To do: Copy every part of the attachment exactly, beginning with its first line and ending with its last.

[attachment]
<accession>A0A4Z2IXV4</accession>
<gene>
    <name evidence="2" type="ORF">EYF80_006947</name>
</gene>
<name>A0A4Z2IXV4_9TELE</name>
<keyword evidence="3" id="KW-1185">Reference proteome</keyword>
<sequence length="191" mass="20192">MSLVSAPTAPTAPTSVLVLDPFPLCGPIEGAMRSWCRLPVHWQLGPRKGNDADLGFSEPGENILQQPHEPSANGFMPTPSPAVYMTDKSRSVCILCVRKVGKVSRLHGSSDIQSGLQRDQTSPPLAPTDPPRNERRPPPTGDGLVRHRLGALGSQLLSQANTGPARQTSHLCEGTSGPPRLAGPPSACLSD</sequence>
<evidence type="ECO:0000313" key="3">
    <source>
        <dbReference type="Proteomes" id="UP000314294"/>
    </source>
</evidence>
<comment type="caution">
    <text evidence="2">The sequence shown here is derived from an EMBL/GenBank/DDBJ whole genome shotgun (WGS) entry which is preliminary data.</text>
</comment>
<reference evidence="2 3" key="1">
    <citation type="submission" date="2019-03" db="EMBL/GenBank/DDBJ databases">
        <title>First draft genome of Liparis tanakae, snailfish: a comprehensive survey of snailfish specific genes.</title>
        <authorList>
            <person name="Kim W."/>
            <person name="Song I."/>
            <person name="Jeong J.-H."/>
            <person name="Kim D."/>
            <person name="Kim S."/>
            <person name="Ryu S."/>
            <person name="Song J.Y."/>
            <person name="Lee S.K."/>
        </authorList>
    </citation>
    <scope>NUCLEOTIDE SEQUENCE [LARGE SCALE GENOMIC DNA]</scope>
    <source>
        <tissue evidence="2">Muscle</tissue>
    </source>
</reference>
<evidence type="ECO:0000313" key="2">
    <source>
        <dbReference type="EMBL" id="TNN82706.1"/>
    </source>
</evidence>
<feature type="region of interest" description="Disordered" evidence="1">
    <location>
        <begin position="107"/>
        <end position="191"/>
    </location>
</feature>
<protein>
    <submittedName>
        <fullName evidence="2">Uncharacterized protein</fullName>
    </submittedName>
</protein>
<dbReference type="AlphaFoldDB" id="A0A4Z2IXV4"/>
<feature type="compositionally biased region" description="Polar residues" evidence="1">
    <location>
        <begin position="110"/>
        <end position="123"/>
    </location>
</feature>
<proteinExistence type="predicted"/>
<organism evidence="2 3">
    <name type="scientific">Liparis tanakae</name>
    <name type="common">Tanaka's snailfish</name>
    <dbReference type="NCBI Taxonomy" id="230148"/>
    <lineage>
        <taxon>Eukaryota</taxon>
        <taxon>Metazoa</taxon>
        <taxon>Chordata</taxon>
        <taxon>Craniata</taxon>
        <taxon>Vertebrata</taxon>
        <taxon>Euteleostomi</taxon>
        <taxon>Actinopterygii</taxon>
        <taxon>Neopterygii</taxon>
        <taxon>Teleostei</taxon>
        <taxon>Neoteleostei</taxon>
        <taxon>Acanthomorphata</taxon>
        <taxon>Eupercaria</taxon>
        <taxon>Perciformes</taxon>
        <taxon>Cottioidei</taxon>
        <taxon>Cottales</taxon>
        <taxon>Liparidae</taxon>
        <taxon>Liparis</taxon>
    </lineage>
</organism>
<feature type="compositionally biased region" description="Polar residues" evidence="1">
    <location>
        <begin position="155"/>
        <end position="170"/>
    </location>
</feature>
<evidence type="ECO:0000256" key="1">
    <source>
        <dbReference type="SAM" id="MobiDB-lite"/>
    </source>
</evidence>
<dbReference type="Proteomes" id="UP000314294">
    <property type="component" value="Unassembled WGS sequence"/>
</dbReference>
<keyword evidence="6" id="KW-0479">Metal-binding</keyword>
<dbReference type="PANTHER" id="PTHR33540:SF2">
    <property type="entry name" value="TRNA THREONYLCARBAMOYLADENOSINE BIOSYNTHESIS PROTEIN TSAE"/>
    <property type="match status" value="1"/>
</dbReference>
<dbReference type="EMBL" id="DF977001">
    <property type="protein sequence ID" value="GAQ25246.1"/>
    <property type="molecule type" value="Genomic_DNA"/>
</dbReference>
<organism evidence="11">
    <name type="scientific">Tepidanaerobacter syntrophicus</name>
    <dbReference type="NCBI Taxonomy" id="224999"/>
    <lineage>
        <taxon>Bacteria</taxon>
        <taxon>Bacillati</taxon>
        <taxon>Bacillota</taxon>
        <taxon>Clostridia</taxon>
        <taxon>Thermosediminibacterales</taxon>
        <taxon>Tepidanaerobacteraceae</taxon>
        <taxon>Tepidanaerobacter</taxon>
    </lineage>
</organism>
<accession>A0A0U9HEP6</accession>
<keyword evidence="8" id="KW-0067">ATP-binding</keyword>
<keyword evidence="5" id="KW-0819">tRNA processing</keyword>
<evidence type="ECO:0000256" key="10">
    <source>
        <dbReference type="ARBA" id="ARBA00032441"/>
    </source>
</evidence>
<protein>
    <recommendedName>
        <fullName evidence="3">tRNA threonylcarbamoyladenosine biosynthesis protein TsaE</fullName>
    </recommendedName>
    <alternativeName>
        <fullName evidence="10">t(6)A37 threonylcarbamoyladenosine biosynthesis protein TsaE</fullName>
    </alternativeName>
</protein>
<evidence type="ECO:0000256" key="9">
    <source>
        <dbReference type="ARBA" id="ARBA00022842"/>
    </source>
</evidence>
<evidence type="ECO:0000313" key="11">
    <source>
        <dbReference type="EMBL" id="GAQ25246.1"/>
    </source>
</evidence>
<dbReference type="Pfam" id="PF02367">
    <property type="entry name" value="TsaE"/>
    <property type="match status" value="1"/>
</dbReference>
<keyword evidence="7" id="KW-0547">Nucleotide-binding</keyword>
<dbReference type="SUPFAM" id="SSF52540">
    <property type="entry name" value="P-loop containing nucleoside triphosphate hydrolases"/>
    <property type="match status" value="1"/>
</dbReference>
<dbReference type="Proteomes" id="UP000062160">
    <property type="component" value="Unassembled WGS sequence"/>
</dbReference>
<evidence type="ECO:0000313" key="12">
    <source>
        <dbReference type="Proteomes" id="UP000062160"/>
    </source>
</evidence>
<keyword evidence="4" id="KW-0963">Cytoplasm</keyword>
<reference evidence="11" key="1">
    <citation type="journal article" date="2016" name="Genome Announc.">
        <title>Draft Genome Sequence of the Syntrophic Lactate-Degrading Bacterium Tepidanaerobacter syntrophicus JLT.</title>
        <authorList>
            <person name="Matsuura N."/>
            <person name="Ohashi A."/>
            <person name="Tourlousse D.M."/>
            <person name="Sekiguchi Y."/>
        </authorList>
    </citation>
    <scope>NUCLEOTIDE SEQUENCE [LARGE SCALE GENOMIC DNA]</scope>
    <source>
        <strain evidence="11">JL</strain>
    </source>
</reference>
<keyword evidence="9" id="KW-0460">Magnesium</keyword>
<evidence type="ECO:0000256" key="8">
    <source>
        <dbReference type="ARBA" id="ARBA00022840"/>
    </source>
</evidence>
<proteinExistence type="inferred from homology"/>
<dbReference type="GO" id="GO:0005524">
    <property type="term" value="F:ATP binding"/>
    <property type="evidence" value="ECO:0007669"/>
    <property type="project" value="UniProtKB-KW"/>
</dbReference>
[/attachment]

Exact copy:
<accession>A0A4Z2IXV4</accession>
<gene>
    <name evidence="2" type="ORF">EYF80_006947</name>
</gene>
<name>A0A4Z2IXV4_9TELE</name>
<keyword evidence="3" id="KW-1185">Reference proteome</keyword>
<sequence length="191" mass="20192">MSLVSAPTAPTAPTSVLVLDPFPLCGPIEGAMRSWCRLPVHWQLGPRKGNDADLGFSEPGENILQQPHEPSANGFMPTPSPAVYMTDKSRSVCILCVRKVGKVSRLHGSSDIQSGLQRDQTSPPLAPTDPPRNERRPPPTGDGLVRHRLGALGSQLLSQANTGPARQTSHLCEGTSGPPRLAGPPSACLSD</sequence>
<evidence type="ECO:0000313" key="3">
    <source>
        <dbReference type="Proteomes" id="UP000314294"/>
    </source>
</evidence>
<comment type="caution">
    <text evidence="2">The sequence shown here is derived from an EMBL/GenBank/DDBJ whole genome shotgun (WGS) entry which is preliminary data.</text>
</comment>
<reference evidence="2 3" key="1">
    <citation type="submission" date="2019-03" db="EMBL/GenBank/DDBJ databases">
        <title>First draft genome of Liparis tanakae, snailfish: a comprehensive survey of snailfish specific genes.</title>
        <authorList>
            <person name="Kim W."/>
            <person name="Song I."/>
            <person name="Jeong J.-H."/>
            <person name="Kim D."/>
            <person name="Kim S."/>
            <person name="Ryu S."/>
            <person name="Song J.Y."/>
            <person name="Lee S.K."/>
        </authorList>
    </citation>
    <scope>NUCLEOTIDE SEQUENCE [LARGE SCALE GENOMIC DNA]</scope>
    <source>
        <tissue evidence="2">Muscle</tissue>
    </source>
</reference>
<evidence type="ECO:0000313" key="2">
    <source>
        <dbReference type="EMBL" id="TNN82706.1"/>
    </source>
</evidence>
<feature type="region of interest" description="Disordered" evidence="1">
    <location>
        <begin position="107"/>
        <end position="191"/>
    </location>
</feature>
<protein>
    <submittedName>
        <fullName evidence="2">Uncharacterized protein</fullName>
    </submittedName>
</protein>
<dbReference type="AlphaFoldDB" id="A0A4Z2IXV4"/>
<feature type="compositionally biased region" description="Polar residues" evidence="1">
    <location>
        <begin position="110"/>
        <end position="123"/>
    </location>
</feature>
<proteinExistence type="predicted"/>
<organism evidence="2 3">
    <name type="scientific">Liparis tanakae</name>
    <name type="common">Tanaka's snailfish</name>
    <dbReference type="NCBI Taxonomy" id="230148"/>
    <lineage>
        <taxon>Eukaryota</taxon>
        <taxon>Metazoa</taxon>
        <taxon>Chordata</taxon>
        <taxon>Craniata</taxon>
        <taxon>Vertebrata</taxon>
        <taxon>Euteleostomi</taxon>
        <taxon>Actinopterygii</taxon>
        <taxon>Neopterygii</taxon>
        <taxon>Teleostei</taxon>
        <taxon>Neoteleostei</taxon>
        <taxon>Acanthomorphata</taxon>
        <taxon>Eupercaria</taxon>
        <taxon>Perciformes</taxon>
        <taxon>Cottioidei</taxon>
        <taxon>Cottales</taxon>
        <taxon>Liparidae</taxon>
        <taxon>Liparis</taxon>
    </lineage>
</organism>
<feature type="compositionally biased region" description="Polar residues" evidence="1">
    <location>
        <begin position="155"/>
        <end position="170"/>
    </location>
</feature>
<evidence type="ECO:0000256" key="1">
    <source>
        <dbReference type="SAM" id="MobiDB-lite"/>
    </source>
</evidence>
<dbReference type="Proteomes" id="UP000314294">
    <property type="component" value="Unassembled WGS sequence"/>
</dbReference>
<keyword evidence="6" id="KW-0479">Metal-binding</keyword>
<dbReference type="PANTHER" id="PTHR33540:SF2">
    <property type="entry name" value="TRNA THREONYLCARBAMOYLADENOSINE BIOSYNTHESIS PROTEIN TSAE"/>
    <property type="match status" value="1"/>
</dbReference>
<dbReference type="EMBL" id="DF977001">
    <property type="protein sequence ID" value="GAQ25246.1"/>
    <property type="molecule type" value="Genomic_DNA"/>
</dbReference>
<organism evidence="11">
    <name type="scientific">Tepidanaerobacter syntrophicus</name>
    <dbReference type="NCBI Taxonomy" id="224999"/>
    <lineage>
        <taxon>Bacteria</taxon>
        <taxon>Bacillati</taxon>
        <taxon>Bacillota</taxon>
        <taxon>Clostridia</taxon>
        <taxon>Thermosediminibacterales</taxon>
        <taxon>Tepidanaerobacteraceae</taxon>
        <taxon>Tepidanaerobacter</taxon>
    </lineage>
</organism>
<accession>A0A0U9HEP6</accession>
<keyword evidence="8" id="KW-0067">ATP-binding</keyword>
<keyword evidence="5" id="KW-0819">tRNA processing</keyword>
<evidence type="ECO:0000256" key="10">
    <source>
        <dbReference type="ARBA" id="ARBA00032441"/>
    </source>
</evidence>
<protein>
    <recommendedName>
        <fullName evidence="3">tRNA threonylcarbamoyladenosine biosynthesis protein TsaE</fullName>
    </recommendedName>
    <alternativeName>
        <fullName evidence="10">t(6)A37 threonylcarbamoyladenosine biosynthesis protein TsaE</fullName>
    </alternativeName>
</protein>
<evidence type="ECO:0000256" key="9">
    <source>
        <dbReference type="ARBA" id="ARBA00022842"/>
    </source>
</evidence>
<evidence type="ECO:0000313" key="11">
    <source>
        <dbReference type="EMBL" id="GAQ25246.1"/>
    </source>
</evidence>
<dbReference type="Pfam" id="PF02367">
    <property type="entry name" value="TsaE"/>
    <property type="match status" value="1"/>
</dbReference>
<keyword evidence="7" id="KW-0547">Nucleotide-binding</keyword>
<dbReference type="SUPFAM" id="SSF52540">
    <property type="entry name" value="P-loop containing nucleoside triphosphate hydrolases"/>
    <property type="match status" value="1"/>
</dbReference>
<dbReference type="Proteomes" id="UP000062160">
    <property type="component" value="Unassembled WGS sequence"/>
</dbReference>
<evidence type="ECO:0000313" key="12">
    <source>
        <dbReference type="Proteomes" id="UP000062160"/>
    </source>
</evidence>
<keyword evidence="4" id="KW-0963">Cytoplasm</keyword>
<reference evidence="11" key="1">
    <citation type="journal article" date="2016" name="Genome Announc.">
        <title>Draft Genome Sequence of the Syntrophic Lactate-Degrading Bacterium Tepidanaerobacter syntrophicus JLT.</title>
        <authorList>
            <person name="Matsuura N."/>
            <person name="Ohashi A."/>
            <person name="Tourlousse D.M."/>
            <person name="Sekiguchi Y."/>
        </authorList>
    </citation>
    <scope>NUCLEOTIDE SEQUENCE [LARGE SCALE GENOMIC DNA]</scope>
    <source>
        <strain evidence="11">JL</strain>
    </source>
</reference>
<keyword evidence="9" id="KW-0460">Magnesium</keyword>
<evidence type="ECO:0000256" key="8">
    <source>
        <dbReference type="ARBA" id="ARBA00022840"/>
    </source>
</evidence>
<proteinExistence type="inferred from homology"/>
<dbReference type="GO" id="GO:0005524">
    <property type="term" value="F:ATP binding"/>
    <property type="evidence" value="ECO:0007669"/>
    <property type="project" value="UniProtKB-KW"/>
</dbReference>